Sport Tennis Novak Djokovic claims criticism over Adria Tour is a ‘witch hunt’
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Novak Djokovic claims criticism over Adria Tour is a ‘witch hunt’

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Novak Djokovic claims he is being subjected to a “witch hunt” following the disastrous end to his Adria Tour in Belgrade, Serbia, last month.

The world number one — who remains uncertain about playing at this year’s US Open — tested positive for COVID-19 during the event, along with fellow players Viktor Troicki, Grigor Dimitrov and Borna Coric, leading to it being called off.

Images and videos of the players hugging at the net, playing basketball together and partying at the tournament were posted on social media.

Critics, including Australian star Nick Kyrgios, claimed the Serb was irresponsible to stage the event amid the pandemic, but Djokovic has slammed the criticism.

“I can only see criticism lately and much of it is malicious,” he told Serbia’s daily Sportski Zurnal.

“It’s obviously more than just criticism, it’s like an agenda and a witch hunt. Someone has to take the fall, a big name,” he said.

“We complied with all the laws and regulations. But we’ve learned our lessons and some things could have probably been done in a different way.”

Djokovic tested negative after the second test he took last week and, having conceded after the failed tournament that it came to soon, he reiterated that he had acted in good faith.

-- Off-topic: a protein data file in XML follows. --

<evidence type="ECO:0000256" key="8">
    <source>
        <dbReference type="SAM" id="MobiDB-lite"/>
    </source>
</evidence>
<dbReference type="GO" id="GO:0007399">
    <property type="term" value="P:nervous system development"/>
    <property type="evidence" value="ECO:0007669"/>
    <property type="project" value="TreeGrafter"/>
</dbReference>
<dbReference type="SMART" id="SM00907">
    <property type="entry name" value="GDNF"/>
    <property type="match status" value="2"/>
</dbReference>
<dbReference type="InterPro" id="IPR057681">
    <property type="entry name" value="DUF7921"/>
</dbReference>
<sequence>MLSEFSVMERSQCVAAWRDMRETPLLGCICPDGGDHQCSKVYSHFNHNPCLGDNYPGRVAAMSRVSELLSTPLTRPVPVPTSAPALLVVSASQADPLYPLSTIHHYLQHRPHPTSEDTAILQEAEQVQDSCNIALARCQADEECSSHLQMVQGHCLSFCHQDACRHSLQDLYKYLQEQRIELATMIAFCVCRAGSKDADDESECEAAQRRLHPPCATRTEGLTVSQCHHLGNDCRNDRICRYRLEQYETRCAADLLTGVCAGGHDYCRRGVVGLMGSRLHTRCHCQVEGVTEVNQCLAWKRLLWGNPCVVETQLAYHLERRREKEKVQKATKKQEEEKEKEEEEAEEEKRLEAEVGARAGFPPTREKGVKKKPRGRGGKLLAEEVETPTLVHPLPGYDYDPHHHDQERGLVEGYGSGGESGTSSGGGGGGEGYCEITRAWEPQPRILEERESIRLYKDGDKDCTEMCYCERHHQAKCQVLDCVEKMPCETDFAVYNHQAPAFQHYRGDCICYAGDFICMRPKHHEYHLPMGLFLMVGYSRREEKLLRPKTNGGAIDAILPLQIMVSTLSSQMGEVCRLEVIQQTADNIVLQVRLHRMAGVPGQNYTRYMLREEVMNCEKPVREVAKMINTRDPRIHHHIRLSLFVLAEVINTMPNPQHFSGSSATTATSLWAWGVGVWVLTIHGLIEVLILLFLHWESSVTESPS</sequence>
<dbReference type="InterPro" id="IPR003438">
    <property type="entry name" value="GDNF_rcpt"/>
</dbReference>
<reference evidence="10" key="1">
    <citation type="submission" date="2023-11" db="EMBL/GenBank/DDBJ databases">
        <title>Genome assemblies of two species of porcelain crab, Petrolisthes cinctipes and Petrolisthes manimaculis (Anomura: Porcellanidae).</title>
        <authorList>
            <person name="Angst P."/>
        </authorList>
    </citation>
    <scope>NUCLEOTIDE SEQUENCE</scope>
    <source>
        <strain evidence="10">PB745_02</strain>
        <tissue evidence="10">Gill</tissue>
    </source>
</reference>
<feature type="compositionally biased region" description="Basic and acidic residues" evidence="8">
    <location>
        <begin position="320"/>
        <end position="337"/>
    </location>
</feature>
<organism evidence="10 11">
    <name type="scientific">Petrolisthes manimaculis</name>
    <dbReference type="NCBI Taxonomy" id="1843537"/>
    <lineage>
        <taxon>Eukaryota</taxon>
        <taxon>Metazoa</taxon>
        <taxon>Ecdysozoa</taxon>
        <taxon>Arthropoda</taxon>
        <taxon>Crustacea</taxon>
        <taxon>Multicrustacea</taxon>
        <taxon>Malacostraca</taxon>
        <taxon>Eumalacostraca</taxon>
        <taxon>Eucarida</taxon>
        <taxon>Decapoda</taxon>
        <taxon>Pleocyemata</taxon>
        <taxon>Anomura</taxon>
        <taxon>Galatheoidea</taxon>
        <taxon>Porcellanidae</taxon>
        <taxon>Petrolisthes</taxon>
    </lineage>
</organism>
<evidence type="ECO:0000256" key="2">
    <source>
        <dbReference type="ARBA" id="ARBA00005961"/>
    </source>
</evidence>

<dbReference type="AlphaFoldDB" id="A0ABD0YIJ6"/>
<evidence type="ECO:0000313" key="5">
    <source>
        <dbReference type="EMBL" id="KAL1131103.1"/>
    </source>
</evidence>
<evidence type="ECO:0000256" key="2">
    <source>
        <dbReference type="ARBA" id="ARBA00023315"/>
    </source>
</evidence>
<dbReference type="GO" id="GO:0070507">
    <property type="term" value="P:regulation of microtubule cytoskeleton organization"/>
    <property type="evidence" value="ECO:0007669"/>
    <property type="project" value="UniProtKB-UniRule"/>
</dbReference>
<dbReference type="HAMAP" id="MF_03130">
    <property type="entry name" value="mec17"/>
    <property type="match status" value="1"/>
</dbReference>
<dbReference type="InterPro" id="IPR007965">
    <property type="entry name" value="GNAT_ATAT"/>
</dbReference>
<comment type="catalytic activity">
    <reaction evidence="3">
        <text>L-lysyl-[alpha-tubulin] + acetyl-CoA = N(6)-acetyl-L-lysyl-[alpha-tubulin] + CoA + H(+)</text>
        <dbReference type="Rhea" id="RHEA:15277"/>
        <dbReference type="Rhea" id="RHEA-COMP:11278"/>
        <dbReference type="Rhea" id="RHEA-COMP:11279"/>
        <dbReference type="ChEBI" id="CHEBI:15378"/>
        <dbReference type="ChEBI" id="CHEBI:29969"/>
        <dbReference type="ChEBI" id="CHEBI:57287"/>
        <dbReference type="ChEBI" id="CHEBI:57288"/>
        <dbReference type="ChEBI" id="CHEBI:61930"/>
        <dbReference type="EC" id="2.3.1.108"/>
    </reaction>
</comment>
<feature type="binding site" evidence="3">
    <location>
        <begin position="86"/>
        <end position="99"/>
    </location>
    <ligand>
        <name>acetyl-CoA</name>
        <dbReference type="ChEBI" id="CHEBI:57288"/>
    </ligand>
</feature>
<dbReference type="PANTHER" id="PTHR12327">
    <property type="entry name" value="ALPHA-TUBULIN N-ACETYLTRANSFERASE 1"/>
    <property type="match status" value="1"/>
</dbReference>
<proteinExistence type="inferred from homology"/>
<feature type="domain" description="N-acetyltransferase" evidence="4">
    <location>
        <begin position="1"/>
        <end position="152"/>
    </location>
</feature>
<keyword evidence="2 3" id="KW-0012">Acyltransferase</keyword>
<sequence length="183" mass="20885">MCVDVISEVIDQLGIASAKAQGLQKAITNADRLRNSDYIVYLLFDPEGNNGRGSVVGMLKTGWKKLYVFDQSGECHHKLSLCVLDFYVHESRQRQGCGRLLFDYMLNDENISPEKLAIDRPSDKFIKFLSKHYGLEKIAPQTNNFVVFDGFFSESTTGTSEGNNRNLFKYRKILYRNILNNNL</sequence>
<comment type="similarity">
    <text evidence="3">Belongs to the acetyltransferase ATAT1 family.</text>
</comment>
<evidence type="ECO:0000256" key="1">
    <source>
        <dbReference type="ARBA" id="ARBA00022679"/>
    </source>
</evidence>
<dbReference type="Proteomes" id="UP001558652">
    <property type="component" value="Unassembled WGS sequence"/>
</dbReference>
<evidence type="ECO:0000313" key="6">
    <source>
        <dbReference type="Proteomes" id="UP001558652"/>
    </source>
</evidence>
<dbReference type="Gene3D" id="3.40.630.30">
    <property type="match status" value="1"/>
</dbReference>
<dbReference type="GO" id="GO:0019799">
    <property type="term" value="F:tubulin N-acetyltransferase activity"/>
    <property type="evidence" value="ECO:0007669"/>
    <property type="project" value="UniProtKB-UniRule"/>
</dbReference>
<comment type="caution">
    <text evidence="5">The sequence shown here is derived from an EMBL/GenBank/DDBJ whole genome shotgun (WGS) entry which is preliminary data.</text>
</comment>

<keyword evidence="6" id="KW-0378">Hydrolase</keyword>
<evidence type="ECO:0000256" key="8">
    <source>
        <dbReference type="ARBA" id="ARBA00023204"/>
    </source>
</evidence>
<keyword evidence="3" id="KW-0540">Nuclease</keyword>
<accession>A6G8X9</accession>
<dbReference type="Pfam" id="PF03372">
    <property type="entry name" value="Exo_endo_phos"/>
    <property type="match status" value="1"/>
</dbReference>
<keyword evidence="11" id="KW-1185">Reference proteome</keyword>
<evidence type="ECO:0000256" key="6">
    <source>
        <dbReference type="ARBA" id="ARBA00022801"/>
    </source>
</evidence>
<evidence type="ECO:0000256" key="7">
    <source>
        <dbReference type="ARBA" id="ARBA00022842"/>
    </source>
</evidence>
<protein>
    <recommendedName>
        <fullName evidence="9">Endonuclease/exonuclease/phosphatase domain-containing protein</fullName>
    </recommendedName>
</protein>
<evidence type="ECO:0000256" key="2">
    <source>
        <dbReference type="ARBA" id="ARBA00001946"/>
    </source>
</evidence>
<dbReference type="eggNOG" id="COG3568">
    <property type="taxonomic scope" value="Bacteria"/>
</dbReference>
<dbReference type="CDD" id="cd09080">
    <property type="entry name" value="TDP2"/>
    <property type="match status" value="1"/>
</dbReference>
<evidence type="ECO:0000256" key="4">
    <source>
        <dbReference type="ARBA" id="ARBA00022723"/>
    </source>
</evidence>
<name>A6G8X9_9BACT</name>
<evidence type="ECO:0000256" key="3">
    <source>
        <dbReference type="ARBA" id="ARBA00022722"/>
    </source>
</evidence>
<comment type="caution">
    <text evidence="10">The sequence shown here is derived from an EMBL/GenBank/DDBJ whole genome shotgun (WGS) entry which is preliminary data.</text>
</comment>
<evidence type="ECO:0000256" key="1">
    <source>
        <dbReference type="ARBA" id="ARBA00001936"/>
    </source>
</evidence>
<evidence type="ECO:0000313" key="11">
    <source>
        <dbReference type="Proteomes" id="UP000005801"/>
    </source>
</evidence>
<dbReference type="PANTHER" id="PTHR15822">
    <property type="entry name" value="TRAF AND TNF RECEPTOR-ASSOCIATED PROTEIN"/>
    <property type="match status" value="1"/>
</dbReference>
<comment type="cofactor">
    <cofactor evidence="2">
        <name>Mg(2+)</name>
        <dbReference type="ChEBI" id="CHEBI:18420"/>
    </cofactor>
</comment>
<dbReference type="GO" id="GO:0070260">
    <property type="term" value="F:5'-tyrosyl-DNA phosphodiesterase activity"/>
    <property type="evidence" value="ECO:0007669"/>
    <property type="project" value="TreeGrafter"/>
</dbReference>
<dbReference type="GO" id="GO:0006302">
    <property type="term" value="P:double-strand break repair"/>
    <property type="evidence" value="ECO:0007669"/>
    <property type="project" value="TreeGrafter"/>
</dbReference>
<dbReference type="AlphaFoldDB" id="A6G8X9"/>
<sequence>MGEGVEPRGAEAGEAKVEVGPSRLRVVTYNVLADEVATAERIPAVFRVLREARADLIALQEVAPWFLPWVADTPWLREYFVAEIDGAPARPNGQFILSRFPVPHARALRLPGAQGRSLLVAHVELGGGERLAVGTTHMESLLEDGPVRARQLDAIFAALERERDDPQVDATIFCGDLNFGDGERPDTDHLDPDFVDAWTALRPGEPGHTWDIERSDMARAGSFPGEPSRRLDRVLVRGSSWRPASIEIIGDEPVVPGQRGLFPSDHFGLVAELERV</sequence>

“My intention was pure, I was wholeheartedly committed to organising a humanitarian event to help players and tennis federations in the [Balkan] region.”

The first leg in Belgrade held on June 13 and 14 with no social distancing rules in place drew a sell-out 4,000 crowd and as many fans turned up in Zadar’s Visnjik tennis complex with a capacity of 9,000 a week later.

Fans in Zadar were ordered by the Croatian government to stay two metres apart but the final, due to feature Djokovic and Russian Andrey Rublev, was called off after Dimitrov tested positive for the virus.

Kyrgios was scathing with his criticism, describing the decision to go ahead with the tournament as “boneheaded” in a Twitter post.

“Speedy recovery fellas, but that’s what happens when you disregard all protocols. This IS NOT A JOKE.”

After calling out Djokovic, Kyrgios became embroiled in a social media spat with Boris Becker after branding German world number seven Alexander Zverev “selfish” after he was filmed dancing in a room full of people just days after the Adria Tour event.

Zverev tested negative for coronavirus after the Adria Tour, but said in a statement he would still self-isolate for 14 days as a precaution.

Becker then called Kyrgios a “rat” for airing his thoughts on Twitter, to which Kyrgios responded by referring to the German great as a “doughnut”.

The 33-year-old returned to training on Tuesday, but said he wasn’t sure if he would play in the final major on the calendar, or if the US Open would even go ahead.

“I still haven’t decided whether I will play in the US Open, the upsurge in registered COVID-19 cases in the United States and New York in particular are not playing into the event’s hands,” he said.

According to Johns Hopkins University data, 32,251 people have died of coronavirus in New York state.

Queens, where the Billie Jean King National Tennis Centre is situated, has 65,347 confirmed coronavirus cases, the fourth most of any county district in the US.

The US Open is scheduled to take place between September 1-14.

-with agencies